The same principles used in constructing and interpreting ladder diagrams for acid–base equilibria can be applied to equilibria involving metal–ligand complexes.

**Ladder Diagrams for Complexation Equilibria**

The same principles used in constructing and interpreting ladder
diagrams for acid–base equilibria can be applied to equilibria
involving metal–ligand com- plexes. For complexation reactions
the ladder diagram’s
scale is defined
by the concentration of uncomplexed, or free ligand, pL. Using the formation of Cd(NH_{3})2+ as an example

we can easily show that the dividing line between the
predominance regions for Cd^{2+} and Cd(NH3)^{2+} is log(K_{1}).

Since K_{1} for Cd(NH3)^{2+} is 3.55 ´ 10^{2},
log(K_{1}) is 2.55. Thus, for a pNH_{3} greater than 2.55
(concentrations of NH_{3} less than 2.8 x 10^{–3} M), Cd^{2+}
is the predominate species. A complete ladder diagram for the metal–ligand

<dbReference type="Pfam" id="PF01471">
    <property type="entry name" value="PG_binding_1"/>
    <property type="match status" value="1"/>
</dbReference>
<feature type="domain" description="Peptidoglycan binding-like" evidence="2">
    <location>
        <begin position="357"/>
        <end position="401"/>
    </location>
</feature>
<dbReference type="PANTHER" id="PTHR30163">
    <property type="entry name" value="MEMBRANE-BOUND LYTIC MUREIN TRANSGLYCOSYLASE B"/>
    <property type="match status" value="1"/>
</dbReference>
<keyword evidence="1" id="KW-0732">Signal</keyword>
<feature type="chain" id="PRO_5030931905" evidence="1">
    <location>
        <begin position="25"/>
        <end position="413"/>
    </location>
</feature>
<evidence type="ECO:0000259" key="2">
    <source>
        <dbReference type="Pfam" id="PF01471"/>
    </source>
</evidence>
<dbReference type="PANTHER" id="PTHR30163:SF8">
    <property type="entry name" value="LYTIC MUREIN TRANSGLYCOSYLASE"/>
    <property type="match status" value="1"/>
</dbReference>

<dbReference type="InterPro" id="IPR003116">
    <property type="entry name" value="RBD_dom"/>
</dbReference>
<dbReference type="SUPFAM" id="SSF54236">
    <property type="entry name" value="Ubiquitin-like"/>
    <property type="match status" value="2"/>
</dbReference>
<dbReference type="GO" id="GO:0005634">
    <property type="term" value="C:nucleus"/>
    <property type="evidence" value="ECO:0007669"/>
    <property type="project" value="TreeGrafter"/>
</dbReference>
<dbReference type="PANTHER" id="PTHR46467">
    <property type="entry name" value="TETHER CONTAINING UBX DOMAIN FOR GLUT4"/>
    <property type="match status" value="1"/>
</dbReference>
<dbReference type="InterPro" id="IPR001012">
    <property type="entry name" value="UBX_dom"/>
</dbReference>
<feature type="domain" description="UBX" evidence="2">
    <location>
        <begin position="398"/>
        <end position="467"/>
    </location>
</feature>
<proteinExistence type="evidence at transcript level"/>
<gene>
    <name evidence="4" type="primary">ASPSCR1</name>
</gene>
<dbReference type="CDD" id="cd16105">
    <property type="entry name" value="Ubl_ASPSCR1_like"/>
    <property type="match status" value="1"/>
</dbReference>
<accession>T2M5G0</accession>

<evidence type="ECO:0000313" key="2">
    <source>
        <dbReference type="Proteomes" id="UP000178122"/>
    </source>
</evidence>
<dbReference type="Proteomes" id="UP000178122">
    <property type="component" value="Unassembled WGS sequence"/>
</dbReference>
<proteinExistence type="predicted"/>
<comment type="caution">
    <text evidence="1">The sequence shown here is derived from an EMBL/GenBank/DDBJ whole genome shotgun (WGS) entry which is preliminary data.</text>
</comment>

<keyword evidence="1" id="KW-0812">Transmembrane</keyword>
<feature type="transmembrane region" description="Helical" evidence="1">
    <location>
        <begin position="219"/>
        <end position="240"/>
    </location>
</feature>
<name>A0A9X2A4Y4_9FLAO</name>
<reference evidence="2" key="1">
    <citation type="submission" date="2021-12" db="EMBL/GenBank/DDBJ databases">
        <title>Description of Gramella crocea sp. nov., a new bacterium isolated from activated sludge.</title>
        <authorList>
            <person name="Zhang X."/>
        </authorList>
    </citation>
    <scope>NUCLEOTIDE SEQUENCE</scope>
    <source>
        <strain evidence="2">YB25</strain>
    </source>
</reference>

complexes of Cd^{2+} and NH_{3} is shown in Figure 6.6.

We can also construct ladder
diagrams using cumulative formation constants
in place of stepwise formation constants. The first
three stepwise formation con- stants for the reaction of Zn2+ with NH_{3}

show that the formation of Zn(NH_{3})_{3}2+ is more favorable than the formation of Zn(NH_{3})2+ or Zn(NH_{3})_{2}2+. The equilibrium, therefore, is best represented by the cumulative
formation reaction

A complete ladder
diagram for the Zn2+–NH_{3} system
is shown in Figure 6.8.

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